Vivacious Lady is Hollywood Americana at its best. It stars Jimmy Stewart and Ginger Rogers at the height of their youthful beauty and adorability–Stewart lean and gangly, his face all elongated sensual planes, and Rogers lithe and streetwise, with soft blond hair and giant sentimental eyes. They meet at a nightclub. Jimmy’s kind of a square, not there to enjoy himself, but to recover an errant fellow professor (James Ellison) who drinks and likes showgirls. Ginger’s there cause she is a showgirl. With her own specialty number in which she wears a sweetly slinky gown and manages to look both knowing and milk-fed while singing of scrambled eggs.
Jimmy tumbles immediately and literally. He trips over a waiter while gaping at Ginger in the spotlight. After her number, she comes over and introduces herself . She’s his professor friend’s date. And they sit together at the cramped little nightclub table waiting for his friend/her date to return, Ginger tumbles too (but not so literally).They can’t help themselves. Ginger wants Jimmy because he’s tall and wholesome and woos her with wholehearted sweetness, while Jimmy sets on Ginger because he’s never seen anyone quite so glowing and blond and earthy-streetwise. She turns on all his lights. They fall immediately into up-all-night-never-wanna-be-without-you-again love.
So they get married. Like right away. And most of the rest of the plot consists of Jimmy looking for the moment, and the courage, to tell his stuffy parents that he’s married a showgirl. That doesn’t sound like the premise of a great film, but in the hands of this director (Garson Kanin) and these performers, it is. Because the moments between the characters are so lively and lusty and just plain fun. There’s a scene where Ginger cat-fights a stuffy debutante, a scene where the young couple goes down to the lake for some private make-out time and find all his students had the same idea, and a scene where Jimmy gets rip-roaring drunk and makes a beautifully passionate speech about how making one’s wife happy is even more important than being a tenured professor. Magically, throughout it all, the film maintains a tone that is neither high-falutin’ nor winkingly salacious. Instead, the film implies that this America- with its showgirls, intellectuals and hot jazz music-is a country of perfectly healthy, perfectly sexy high-spirits.
The best feature of this zippy little romance is probably it’s portrayal of the female proletariat. Ginger’s working-classness here is, well, classy. She doesn’t snap her gum or wear outré numbers and she’s not bubble-headed or grasping; instead she’s earthy and smart and hep. And not intimidated by Stewart’s university pedigree. After hearing the rundown from Jimmy- “My father is a university president, my grandfather was a university president, someday I hope to be a University president”- Ginger looks impressed but not in the least cowed. She amiably dismisses the news with a wry, “goodnight.” Blue collar girls here are snappy and pragmatic and know how to keep academic types from getting to big for their scholarly britches (In a brief but irresistible turn as a coat-check girl, Dorothy Moore quickly puts the young professor in his place. Jimmy self-importantly tells her that his father is president and he has to get him on the phone, Dorothy casually rejoins, “Oh….and what’s Roosevelt doing these days?”)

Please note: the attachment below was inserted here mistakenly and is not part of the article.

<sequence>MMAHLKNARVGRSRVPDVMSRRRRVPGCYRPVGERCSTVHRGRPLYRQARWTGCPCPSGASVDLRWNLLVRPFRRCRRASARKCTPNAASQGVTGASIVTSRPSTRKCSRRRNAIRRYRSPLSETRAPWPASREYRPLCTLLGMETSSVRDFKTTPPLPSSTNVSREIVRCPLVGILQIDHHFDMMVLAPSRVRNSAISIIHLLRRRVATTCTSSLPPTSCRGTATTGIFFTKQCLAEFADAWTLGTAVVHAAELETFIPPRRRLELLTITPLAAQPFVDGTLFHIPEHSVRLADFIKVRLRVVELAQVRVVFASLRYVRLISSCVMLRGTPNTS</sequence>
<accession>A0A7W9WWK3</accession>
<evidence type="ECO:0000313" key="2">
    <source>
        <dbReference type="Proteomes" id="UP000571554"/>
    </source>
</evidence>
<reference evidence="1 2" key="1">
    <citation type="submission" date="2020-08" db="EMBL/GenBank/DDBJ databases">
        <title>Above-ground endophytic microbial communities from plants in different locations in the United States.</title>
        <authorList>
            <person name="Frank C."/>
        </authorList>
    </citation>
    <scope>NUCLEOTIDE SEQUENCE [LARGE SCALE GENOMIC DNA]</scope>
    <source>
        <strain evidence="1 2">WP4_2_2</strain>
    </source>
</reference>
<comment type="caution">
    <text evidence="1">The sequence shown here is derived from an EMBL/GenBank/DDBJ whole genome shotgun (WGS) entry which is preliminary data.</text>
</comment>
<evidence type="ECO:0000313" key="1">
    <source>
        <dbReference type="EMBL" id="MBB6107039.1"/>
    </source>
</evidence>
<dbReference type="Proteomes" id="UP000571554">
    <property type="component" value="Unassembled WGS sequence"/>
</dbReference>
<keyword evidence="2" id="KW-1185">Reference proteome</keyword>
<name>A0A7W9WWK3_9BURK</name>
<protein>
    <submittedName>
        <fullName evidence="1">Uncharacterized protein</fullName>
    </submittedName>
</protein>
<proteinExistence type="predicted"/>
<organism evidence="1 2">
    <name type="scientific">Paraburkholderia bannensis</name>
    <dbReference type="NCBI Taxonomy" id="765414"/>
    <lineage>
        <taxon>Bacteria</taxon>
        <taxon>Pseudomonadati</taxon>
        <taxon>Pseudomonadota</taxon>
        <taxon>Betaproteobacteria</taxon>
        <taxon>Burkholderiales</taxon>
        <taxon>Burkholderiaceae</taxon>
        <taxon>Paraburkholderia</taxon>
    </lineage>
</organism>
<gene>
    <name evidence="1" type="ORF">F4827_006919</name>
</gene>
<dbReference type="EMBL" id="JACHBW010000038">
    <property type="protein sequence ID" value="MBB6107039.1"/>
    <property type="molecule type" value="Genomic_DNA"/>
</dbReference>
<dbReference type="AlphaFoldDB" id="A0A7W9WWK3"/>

Vivacious Lady is pretty fond of its university types too. They aren’t (excepting Charles Coburn as Jimmy’s father, ) high-hatted, down-your-nose, tenure-obsessed bores; they’re just lovers of the arts and sciences. Jimmy the botany professor may start out a little stiff, but as soon as he encounters Ginger’s blue-collar daffodil, he’s a kick. His fellow instructor, James Ellison, is unpretentious, heavy-drinking and fun-loving too. But perhaps the best university-based character is Jimmy’s apparently fragile mother (Beulah Bondi), wife of the dean. Fluttery and faint-hearted at first, you assume she’s a dreary Victorian throwback. Soon, though, she sneaks a smoke and and compliments Ginger’s sexy stockings. It’s not too long before she’s dancing to jazz music and telling off her husband. The film has only two genuinely snooty characters- Jimmy’s fusty university president father and his arid would-be fiance (Frances Mercer) – and these two will get their comeuppance (In one scene, scrappy Ginger gives haughty old Frances a deserved trouncing that’s alone worth the price of the rental). In fact, the whole movie is a push to topple sterile, hidebound attitudes. It believes in a zing-y, scrappy, sharp, romantic, class-hybridizing America
I don’t know if American culture ever felt this open and new and optimistic, but this 1938 RKO movie sure makes you wish is was.
For plot reasons, Ginger is pretending to be a student in Jimmy’s class. He’s totally focused, looking through a microscope with a student, explaining the simple life forms. He doesn’t know Ginger’s there, but she’s sidled up, curious and admiring. She wants to know what he’s up to, but mostly just wants to be close to her handsome young husband. She whispers, “ I love you” in his ear— and his face transforms in boyish delight and sexy-mischief. He’s all hers. The lovebirds’ emotions flood the classroom. It’s that perfect early love state. All they want is closeness. In any room, all they are about is each other and they know it and it just delights them to be anywhere together in their bubble of celebration and desire.
The movie’s only real weakness, and it’s a big one, is that it leans on stereotyped black servant caricatures for a little extra “comedy.” That it’s a common trope of the era doesn’t make it any less disappointing. A film with such a great attitude towards class-division among whites shouldn’t have such a lousy one towards class-division between blacks and whites.